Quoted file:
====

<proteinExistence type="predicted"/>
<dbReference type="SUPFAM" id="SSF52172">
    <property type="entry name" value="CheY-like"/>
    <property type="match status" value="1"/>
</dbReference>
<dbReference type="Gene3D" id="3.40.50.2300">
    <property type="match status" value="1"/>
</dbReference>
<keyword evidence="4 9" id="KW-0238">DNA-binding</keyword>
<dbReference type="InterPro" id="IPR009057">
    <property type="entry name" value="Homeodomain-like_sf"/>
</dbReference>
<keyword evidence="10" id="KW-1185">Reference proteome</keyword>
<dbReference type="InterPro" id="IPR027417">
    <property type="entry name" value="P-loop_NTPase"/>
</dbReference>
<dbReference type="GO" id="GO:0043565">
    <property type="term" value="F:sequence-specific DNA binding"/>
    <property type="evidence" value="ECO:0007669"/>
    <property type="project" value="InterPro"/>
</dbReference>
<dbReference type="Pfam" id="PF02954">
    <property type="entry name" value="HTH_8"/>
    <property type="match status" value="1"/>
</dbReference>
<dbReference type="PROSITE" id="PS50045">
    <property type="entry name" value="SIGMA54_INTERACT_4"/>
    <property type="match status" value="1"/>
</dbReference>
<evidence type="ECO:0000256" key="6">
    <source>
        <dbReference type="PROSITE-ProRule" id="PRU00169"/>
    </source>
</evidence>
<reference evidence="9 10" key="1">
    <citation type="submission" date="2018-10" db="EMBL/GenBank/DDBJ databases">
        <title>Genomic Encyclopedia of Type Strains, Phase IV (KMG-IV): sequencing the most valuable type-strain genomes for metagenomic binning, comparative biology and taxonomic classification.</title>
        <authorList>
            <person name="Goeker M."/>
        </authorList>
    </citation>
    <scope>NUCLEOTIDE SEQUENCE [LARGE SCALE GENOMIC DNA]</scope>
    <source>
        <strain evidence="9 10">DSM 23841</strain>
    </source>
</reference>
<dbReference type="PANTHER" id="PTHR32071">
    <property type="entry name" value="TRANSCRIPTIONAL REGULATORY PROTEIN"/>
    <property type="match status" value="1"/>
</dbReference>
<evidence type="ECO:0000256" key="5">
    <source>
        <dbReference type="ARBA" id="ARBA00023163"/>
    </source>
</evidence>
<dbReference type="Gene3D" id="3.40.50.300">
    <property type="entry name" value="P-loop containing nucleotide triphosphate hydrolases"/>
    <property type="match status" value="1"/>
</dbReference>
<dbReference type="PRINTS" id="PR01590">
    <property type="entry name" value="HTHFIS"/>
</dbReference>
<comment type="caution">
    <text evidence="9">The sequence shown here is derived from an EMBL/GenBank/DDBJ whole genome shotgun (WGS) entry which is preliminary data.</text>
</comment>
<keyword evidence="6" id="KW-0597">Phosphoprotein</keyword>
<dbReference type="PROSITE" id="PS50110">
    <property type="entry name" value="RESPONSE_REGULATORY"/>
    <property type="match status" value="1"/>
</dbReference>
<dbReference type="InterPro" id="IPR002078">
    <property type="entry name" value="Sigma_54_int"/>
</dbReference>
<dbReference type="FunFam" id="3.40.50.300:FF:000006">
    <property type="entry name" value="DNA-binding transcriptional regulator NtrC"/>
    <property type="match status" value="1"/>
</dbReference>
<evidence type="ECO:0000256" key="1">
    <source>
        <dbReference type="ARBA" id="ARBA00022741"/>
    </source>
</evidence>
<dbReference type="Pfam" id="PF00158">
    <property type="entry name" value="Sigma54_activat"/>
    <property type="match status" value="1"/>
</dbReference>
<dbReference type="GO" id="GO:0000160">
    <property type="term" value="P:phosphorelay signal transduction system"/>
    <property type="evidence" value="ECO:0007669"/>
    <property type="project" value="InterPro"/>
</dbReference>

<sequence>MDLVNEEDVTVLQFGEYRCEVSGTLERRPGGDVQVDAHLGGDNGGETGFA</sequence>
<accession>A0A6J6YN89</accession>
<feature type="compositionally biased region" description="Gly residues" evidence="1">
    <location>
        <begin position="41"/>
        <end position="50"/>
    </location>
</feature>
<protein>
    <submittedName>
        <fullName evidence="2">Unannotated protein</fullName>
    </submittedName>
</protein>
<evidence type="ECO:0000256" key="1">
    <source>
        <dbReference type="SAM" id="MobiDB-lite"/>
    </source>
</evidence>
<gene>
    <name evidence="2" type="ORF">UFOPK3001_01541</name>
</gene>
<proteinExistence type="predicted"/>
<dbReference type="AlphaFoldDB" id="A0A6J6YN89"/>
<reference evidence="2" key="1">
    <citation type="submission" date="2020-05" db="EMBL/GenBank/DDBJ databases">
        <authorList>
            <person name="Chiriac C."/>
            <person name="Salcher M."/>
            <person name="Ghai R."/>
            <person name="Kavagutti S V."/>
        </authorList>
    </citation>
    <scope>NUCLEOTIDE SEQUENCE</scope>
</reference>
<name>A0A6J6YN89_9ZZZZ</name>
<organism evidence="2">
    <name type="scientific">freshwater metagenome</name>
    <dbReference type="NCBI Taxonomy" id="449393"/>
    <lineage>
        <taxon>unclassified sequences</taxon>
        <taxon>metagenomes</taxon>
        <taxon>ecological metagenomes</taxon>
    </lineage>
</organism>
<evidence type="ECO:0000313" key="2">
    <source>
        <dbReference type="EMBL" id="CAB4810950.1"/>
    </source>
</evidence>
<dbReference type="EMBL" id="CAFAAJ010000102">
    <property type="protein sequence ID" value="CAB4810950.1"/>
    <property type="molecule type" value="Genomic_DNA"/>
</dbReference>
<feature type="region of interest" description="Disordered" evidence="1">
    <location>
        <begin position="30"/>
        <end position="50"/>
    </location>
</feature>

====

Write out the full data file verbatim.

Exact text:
<proteinExistence type="predicted"/>
<dbReference type="SUPFAM" id="SSF52172">
    <property type="entry name" value="CheY-like"/>
    <property type="match status" value="1"/>
</dbReference>
<dbReference type="Gene3D" id="3.40.50.2300">
    <property type="match status" value="1"/>
</dbReference>
<keyword evidence="4 9" id="KW-0238">DNA-binding</keyword>
<dbReference type="InterPro" id="IPR009057">
    <property type="entry name" value="Homeodomain-like_sf"/>
</dbReference>
<keyword evidence="10" id="KW-1185">Reference proteome</keyword>
<dbReference type="InterPro" id="IPR027417">
    <property type="entry name" value="P-loop_NTPase"/>
</dbReference>
<dbReference type="GO" id="GO:0043565">
    <property type="term" value="F:sequence-specific DNA binding"/>
    <property type="evidence" value="ECO:0007669"/>
    <property type="project" value="InterPro"/>
</dbReference>
<dbReference type="Pfam" id="PF02954">
    <property type="entry name" value="HTH_8"/>
    <property type="match status" value="1"/>
</dbReference>
<dbReference type="PROSITE" id="PS50045">
    <property type="entry name" value="SIGMA54_INTERACT_4"/>
    <property type="match status" value="1"/>
</dbReference>
<evidence type="ECO:0000256" key="6">
    <source>
        <dbReference type="PROSITE-ProRule" id="PRU00169"/>
    </source>
</evidence>
<reference evidence="9 10" key="1">
    <citation type="submission" date="2018-10" db="EMBL/GenBank/DDBJ databases">
        <title>Genomic Encyclopedia of Type Strains, Phase IV (KMG-IV): sequencing the most valuable type-strain genomes for metagenomic binning, comparative biology and taxonomic classification.</title>
        <authorList>
            <person name="Goeker M."/>
        </authorList>
    </citation>
    <scope>NUCLEOTIDE SEQUENCE [LARGE SCALE GENOMIC DNA]</scope>
    <source>
        <strain evidence="9 10">DSM 23841</strain>
    </source>
</reference>
<dbReference type="PANTHER" id="PTHR32071">
    <property type="entry name" value="TRANSCRIPTIONAL REGULATORY PROTEIN"/>
    <property type="match status" value="1"/>
</dbReference>
<evidence type="ECO:0000256" key="5">
    <source>
        <dbReference type="ARBA" id="ARBA00023163"/>
    </source>
</evidence>
<dbReference type="Gene3D" id="3.40.50.300">
    <property type="entry name" value="P-loop containing nucleotide triphosphate hydrolases"/>
    <property type="match status" value="1"/>
</dbReference>
<dbReference type="PRINTS" id="PR01590">
    <property type="entry name" value="HTHFIS"/>
</dbReference>
<comment type="caution">
    <text evidence="9">The sequence shown here is derived from an EMBL/GenBank/DDBJ whole genome shotgun (WGS) entry which is preliminary data.</text>
</comment>
<keyword evidence="6" id="KW-0597">Phosphoprotein</keyword>
<dbReference type="PROSITE" id="PS50110">
    <property type="entry name" value="RESPONSE_REGULATORY"/>
    <property type="match status" value="1"/>
</dbReference>
<dbReference type="InterPro" id="IPR002078">
    <property type="entry name" value="Sigma_54_int"/>
</dbReference>
<dbReference type="FunFam" id="3.40.50.300:FF:000006">
    <property type="entry name" value="DNA-binding transcriptional regulator NtrC"/>
    <property type="match status" value="1"/>
</dbReference>
<evidence type="ECO:0000256" key="1">
    <source>
        <dbReference type="ARBA" id="ARBA00022741"/>
    </source>
</evidence>
<dbReference type="Pfam" id="PF00158">
    <property type="entry name" value="Sigma54_activat"/>
    <property type="match status" value="1"/>
</dbReference>
<dbReference type="GO" id="GO:0000160">
    <property type="term" value="P:phosphorelay signal transduction system"/>
    <property type="evidence" value="ECO:0007669"/>
    <property type="project" value="InterPro"/>
</dbReference>

<sequence>MDLVNEEDVTVLQFGEYRCEVSGTLERRPGGDVQVDAHLGGDNGGETGFA</sequence>
<accession>A0A6J6YN89</accession>
<feature type="compositionally biased region" description="Gly residues" evidence="1">
    <location>
        <begin position="41"/>
        <end position="50"/>
    </location>
</feature>
<protein>
    <submittedName>
        <fullName evidence="2">Unannotated protein</fullName>
    </submittedName>
</protein>
<evidence type="ECO:0000256" key="1">
    <source>
        <dbReference type="SAM" id="MobiDB-lite"/>
    </source>
</evidence>
<gene>
    <name evidence="2" type="ORF">UFOPK3001_01541</name>
</gene>
<proteinExistence type="predicted"/>
<dbReference type="AlphaFoldDB" id="A0A6J6YN89"/>
<reference evidence="2" key="1">
    <citation type="submission" date="2020-05" db="EMBL/GenBank/DDBJ databases">
        <authorList>
            <person name="Chiriac C."/>
            <person name="Salcher M."/>
            <person name="Ghai R."/>
            <person name="Kavagutti S V."/>
        </authorList>
    </citation>
    <scope>NUCLEOTIDE SEQUENCE</scope>
</reference>
<name>A0A6J6YN89_9ZZZZ</name>
<organism evidence="2">
    <name type="scientific">freshwater metagenome</name>
    <dbReference type="NCBI Taxonomy" id="449393"/>
    <lineage>
        <taxon>unclassified sequences</taxon>
        <taxon>metagenomes</taxon>
        <taxon>ecological metagenomes</taxon>
    </lineage>
</organism>
<evidence type="ECO:0000313" key="2">
    <source>
        <dbReference type="EMBL" id="CAB4810950.1"/>
    </source>
</evidence>
<dbReference type="EMBL" id="CAFAAJ010000102">
    <property type="protein sequence ID" value="CAB4810950.1"/>
    <property type="molecule type" value="Genomic_DNA"/>
</dbReference>
<feature type="region of interest" description="Disordered" evidence="1">
    <location>
        <begin position="30"/>
        <end position="50"/>
    </location>
</feature>